- Finally, despite the potential for weak conclusions, an inductive argument is also the main type of reasoning in academic life.
6 Types of Inductive Reasoning
There are a few key types of inductive reasoning.
- Generalized. This is the simple example given above, with the white swans. It uses premises about a sample set to draw conclusions about a whole population.
- Statistical. This form uses statistics based on a large and random sample set, and its quantifiable nature makes the conclusions stronger. For example: “95% of the swans I’ve seen on my global travels are white, therefore 95% of the world’s swans are white.”
- Bayesian. This is a method of adapting statistical reasoning to take into account new or additional data. For instance, location data might allow a more precise estimate of the percentage of white swans.
- Analogical. This form notes that on the basis of shared properties between two groups, they are also likely to share some further property. For example: “Swans look like geese and geese lay eggs, therefore swans also lay eggs.”
- Predictive. This type of reasoning draws a conclusion about the future based on a past sample. For instance: “There have always been swans on the lake in past summers, therefore there will be swans this summer.”
- Causal inference. This type of reasoning includes a causal link between the premise and the conclusion. For instance: “There have always been swans on the lake in summer, therefore the start of summer will bring swans onto the lake.”
- Q.5 Summarize the main points bearing on te role of research project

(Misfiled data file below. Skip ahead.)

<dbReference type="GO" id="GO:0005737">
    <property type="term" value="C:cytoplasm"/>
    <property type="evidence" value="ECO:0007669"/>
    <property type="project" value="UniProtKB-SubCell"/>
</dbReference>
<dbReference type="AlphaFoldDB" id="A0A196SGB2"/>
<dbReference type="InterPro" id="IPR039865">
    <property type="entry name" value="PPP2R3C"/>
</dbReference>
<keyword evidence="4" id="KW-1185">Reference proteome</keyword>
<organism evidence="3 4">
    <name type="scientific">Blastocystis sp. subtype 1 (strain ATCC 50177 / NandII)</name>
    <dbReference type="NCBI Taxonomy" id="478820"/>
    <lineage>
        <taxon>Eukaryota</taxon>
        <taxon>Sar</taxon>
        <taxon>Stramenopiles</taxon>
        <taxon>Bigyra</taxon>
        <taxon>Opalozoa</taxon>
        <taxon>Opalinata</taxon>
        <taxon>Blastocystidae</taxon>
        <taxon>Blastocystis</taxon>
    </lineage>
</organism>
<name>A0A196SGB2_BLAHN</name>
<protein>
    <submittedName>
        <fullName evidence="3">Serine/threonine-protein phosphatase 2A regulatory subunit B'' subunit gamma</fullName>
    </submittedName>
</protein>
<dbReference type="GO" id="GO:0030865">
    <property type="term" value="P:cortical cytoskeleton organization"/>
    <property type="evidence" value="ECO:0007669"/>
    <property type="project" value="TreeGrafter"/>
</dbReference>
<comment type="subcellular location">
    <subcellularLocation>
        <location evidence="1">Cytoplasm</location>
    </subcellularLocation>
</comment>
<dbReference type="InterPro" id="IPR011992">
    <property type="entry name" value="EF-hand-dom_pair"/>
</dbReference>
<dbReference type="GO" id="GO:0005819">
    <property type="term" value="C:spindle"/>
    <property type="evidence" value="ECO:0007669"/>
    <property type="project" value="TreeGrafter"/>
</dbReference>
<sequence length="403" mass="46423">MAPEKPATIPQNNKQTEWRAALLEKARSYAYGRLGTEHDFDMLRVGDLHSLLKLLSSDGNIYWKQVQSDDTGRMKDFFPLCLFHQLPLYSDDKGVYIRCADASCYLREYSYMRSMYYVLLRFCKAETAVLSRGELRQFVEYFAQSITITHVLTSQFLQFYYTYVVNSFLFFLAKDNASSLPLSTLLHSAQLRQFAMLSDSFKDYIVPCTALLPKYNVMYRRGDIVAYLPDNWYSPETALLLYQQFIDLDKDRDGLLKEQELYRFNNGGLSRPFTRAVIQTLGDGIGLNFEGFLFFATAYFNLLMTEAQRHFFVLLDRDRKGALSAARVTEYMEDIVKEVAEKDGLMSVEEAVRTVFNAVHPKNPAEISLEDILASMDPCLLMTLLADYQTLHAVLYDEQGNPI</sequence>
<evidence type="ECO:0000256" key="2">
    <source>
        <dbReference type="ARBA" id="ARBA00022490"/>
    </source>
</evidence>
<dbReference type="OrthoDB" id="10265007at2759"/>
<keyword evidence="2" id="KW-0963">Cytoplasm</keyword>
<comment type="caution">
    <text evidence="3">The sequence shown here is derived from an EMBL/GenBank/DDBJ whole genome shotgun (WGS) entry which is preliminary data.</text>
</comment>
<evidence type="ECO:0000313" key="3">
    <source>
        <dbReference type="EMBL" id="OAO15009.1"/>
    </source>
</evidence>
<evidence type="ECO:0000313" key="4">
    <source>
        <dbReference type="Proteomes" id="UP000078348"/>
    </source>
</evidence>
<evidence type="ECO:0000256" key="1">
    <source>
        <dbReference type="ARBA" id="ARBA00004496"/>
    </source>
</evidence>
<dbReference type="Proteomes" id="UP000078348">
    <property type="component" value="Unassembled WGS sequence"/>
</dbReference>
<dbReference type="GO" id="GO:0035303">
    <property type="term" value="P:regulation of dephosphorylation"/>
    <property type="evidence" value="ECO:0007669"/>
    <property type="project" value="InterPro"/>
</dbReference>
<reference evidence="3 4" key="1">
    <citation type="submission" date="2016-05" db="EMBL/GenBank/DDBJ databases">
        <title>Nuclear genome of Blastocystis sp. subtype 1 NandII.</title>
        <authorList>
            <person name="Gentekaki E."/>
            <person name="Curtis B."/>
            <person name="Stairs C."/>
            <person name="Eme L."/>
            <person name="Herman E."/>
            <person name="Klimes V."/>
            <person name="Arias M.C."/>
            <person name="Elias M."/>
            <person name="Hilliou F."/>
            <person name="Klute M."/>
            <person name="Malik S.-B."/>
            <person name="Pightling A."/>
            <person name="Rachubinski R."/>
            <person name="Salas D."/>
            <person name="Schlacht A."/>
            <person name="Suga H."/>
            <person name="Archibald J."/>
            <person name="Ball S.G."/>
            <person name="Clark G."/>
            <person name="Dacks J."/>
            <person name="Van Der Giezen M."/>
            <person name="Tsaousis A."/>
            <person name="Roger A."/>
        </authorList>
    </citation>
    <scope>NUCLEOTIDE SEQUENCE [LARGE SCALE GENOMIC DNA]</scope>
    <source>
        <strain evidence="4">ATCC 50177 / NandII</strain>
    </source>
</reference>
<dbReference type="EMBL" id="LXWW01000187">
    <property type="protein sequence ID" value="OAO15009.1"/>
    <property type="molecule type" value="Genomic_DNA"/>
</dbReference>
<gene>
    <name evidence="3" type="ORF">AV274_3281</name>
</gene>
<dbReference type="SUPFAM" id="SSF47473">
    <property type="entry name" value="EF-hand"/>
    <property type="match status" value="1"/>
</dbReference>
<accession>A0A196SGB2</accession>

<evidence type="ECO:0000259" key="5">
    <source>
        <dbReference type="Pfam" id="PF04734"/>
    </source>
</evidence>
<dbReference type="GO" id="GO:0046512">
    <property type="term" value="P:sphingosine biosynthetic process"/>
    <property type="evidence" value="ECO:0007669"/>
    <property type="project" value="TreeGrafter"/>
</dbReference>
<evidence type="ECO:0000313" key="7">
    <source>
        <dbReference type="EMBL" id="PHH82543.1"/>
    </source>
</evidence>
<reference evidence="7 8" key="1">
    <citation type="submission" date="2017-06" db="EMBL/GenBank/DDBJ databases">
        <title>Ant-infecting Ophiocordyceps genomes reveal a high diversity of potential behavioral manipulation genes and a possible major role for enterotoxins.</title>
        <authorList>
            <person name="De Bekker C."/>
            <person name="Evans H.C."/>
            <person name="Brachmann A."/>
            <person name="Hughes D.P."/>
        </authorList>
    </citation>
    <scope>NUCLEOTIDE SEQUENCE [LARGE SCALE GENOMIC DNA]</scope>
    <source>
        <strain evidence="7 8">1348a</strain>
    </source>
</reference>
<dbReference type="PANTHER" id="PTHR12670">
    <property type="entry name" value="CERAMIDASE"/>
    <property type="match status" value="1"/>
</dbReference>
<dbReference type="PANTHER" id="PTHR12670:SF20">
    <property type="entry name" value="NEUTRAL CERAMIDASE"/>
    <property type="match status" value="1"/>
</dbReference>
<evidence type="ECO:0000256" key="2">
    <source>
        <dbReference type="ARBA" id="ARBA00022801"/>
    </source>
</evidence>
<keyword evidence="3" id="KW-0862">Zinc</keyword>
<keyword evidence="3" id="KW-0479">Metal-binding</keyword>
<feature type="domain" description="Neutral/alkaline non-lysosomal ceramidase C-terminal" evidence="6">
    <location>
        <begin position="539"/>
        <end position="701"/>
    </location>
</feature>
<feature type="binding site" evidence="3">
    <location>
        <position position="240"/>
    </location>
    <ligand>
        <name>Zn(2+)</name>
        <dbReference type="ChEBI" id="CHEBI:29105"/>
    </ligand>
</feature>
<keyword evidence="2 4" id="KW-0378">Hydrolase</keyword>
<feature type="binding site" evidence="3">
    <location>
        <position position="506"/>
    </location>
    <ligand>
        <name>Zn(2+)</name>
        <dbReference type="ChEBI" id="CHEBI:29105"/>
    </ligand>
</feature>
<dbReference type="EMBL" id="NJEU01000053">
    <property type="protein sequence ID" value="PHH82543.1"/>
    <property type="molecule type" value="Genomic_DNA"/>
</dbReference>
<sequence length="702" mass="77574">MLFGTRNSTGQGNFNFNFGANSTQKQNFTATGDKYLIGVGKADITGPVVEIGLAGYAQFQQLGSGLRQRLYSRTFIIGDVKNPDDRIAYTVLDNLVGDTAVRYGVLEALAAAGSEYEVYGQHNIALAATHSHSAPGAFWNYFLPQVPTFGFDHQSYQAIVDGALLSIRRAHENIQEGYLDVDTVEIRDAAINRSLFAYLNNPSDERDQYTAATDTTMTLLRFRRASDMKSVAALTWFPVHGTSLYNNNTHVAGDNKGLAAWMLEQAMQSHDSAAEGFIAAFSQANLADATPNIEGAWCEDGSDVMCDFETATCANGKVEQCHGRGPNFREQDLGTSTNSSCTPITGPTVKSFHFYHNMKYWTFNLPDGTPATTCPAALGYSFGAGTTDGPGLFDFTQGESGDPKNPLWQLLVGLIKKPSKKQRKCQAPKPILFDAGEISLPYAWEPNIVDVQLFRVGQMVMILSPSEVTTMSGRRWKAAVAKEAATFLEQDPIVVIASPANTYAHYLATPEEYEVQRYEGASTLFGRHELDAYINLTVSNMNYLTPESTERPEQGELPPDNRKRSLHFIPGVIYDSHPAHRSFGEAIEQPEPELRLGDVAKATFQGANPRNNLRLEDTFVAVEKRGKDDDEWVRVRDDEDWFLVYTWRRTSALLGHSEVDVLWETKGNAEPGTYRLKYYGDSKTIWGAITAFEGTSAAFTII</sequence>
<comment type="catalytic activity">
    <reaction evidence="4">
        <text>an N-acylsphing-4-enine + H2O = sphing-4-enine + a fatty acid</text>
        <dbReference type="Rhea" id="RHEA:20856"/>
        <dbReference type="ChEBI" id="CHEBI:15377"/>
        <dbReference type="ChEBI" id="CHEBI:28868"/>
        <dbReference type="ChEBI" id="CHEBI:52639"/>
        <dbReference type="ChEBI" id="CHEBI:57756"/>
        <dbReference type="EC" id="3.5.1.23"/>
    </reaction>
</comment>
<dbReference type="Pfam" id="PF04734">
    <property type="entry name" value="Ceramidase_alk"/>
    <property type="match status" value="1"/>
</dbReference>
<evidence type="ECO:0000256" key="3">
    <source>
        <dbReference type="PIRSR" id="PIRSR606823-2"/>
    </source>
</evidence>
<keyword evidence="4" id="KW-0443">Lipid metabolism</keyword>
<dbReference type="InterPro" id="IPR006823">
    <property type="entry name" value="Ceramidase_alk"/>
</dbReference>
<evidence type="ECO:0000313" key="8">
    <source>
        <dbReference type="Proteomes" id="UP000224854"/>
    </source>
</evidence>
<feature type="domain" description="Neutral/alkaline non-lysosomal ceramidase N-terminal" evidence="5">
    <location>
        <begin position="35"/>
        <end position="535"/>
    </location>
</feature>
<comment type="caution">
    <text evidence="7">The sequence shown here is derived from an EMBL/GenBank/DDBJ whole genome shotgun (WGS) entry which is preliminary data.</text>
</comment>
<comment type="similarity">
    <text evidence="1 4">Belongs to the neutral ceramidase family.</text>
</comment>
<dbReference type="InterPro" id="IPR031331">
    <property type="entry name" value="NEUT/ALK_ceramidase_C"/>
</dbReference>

- Ans-Research articles use a standard format to clearly communicate information about an experiment. A research article usually has seven major sections: Title, Abstract, Introduction, Method, Results, Discussion, and References. Determine your focus The first thing you should do is to decide why you need to summarize the article. If the purpose of the summary is to take notes to later remind yourself about the article you may want to write a longer summary. However, if the purpose of summarizing the article is to include it in a paper you are writing, the summary should focus on how the articles relates specifically to your paper. Reading the Article Allow enough time. Before you can write about the research, you have to understand it. This can often take a lot longer than most people realize. Only when you can clearly explain the study in your own words to someone who hasn’t read the article are you ready to write about it. Scan the article first. If you try to read a new article from start to finish, you’ll get bogged down in detail. Instead, use your knowledge of APA format to find the main points. Briefly look at each section to identify: • the research question and reason for the study (stated in the Introduction) • the hypothesis or hypotheses tested (Introduction) • how the hypothesis was tested (Method) • the findings (Results, including tables and figures) • how the findings were interpreted (Discussion) Underline key sentences or write the key point (e.g., hypothesis, design) of each paragraph in the margin. Although the abstract can help you to identify the main points, you cannot rely on it exclusively, because it contains very condensed information. Remember to focus on the parts of the article that are most relevant. Read for depth, read interactively. After you have highlighted the main points, read each section several times. As you read, ask yourself these questions: • How does the design of the study address the research questions